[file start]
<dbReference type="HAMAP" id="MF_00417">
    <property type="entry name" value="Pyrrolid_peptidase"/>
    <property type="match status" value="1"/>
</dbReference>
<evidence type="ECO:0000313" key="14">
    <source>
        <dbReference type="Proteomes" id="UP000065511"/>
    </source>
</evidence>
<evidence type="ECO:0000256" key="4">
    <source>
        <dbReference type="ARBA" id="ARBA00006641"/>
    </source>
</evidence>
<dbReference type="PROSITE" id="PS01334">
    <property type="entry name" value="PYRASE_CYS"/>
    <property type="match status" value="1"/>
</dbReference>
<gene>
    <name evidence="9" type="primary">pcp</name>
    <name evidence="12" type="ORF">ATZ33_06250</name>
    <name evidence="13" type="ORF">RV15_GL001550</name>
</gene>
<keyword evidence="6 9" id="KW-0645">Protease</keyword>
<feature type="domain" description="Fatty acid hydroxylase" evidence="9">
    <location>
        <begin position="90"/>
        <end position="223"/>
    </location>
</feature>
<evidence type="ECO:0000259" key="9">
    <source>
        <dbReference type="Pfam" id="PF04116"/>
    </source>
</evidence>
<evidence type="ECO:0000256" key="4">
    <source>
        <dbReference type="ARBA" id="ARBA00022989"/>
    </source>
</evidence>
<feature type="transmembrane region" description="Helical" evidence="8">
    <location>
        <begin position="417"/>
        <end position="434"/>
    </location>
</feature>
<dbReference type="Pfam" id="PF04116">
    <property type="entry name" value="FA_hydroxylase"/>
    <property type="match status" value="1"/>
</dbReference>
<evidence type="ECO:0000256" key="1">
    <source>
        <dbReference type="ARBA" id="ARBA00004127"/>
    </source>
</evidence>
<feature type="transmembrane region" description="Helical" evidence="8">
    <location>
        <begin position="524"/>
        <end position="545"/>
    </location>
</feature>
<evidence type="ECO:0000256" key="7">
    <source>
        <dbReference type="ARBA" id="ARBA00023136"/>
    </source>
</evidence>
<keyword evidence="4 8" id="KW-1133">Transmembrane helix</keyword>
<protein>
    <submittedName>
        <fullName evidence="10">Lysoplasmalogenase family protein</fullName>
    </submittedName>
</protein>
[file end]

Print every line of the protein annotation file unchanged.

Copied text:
<dbReference type="HAMAP" id="MF_00417">
    <property type="entry name" value="Pyrrolid_peptidase"/>
    <property type="match status" value="1"/>
</dbReference>
<evidence type="ECO:0000313" key="14">
    <source>
        <dbReference type="Proteomes" id="UP000065511"/>
    </source>
</evidence>
<evidence type="ECO:0000256" key="4">
    <source>
        <dbReference type="ARBA" id="ARBA00006641"/>
    </source>
</evidence>
<dbReference type="PROSITE" id="PS01334">
    <property type="entry name" value="PYRASE_CYS"/>
    <property type="match status" value="1"/>
</dbReference>
<gene>
    <name evidence="9" type="primary">pcp</name>
    <name evidence="12" type="ORF">ATZ33_06250</name>
    <name evidence="13" type="ORF">RV15_GL001550</name>
</gene>
<keyword evidence="6 9" id="KW-0645">Protease</keyword>
<feature type="domain" description="Fatty acid hydroxylase" evidence="9">
    <location>
        <begin position="90"/>
        <end position="223"/>
    </location>
</feature>
<evidence type="ECO:0000259" key="9">
    <source>
        <dbReference type="Pfam" id="PF04116"/>
    </source>
</evidence>
<evidence type="ECO:0000256" key="4">
    <source>
        <dbReference type="ARBA" id="ARBA00022989"/>
    </source>
</evidence>
<feature type="transmembrane region" description="Helical" evidence="8">
    <location>
        <begin position="417"/>
        <end position="434"/>
    </location>
</feature>
<dbReference type="Pfam" id="PF04116">
    <property type="entry name" value="FA_hydroxylase"/>
    <property type="match status" value="1"/>
</dbReference>
<evidence type="ECO:0000256" key="1">
    <source>
        <dbReference type="ARBA" id="ARBA00004127"/>
    </source>
</evidence>
<feature type="transmembrane region" description="Helical" evidence="8">
    <location>
        <begin position="524"/>
        <end position="545"/>
    </location>
</feature>
<evidence type="ECO:0000256" key="7">
    <source>
        <dbReference type="ARBA" id="ARBA00023136"/>
    </source>
</evidence>
<keyword evidence="4 8" id="KW-1133">Transmembrane helix</keyword>
<protein>
    <submittedName>
        <fullName evidence="10">Lysoplasmalogenase family protein</fullName>
    </submittedName>
</protein>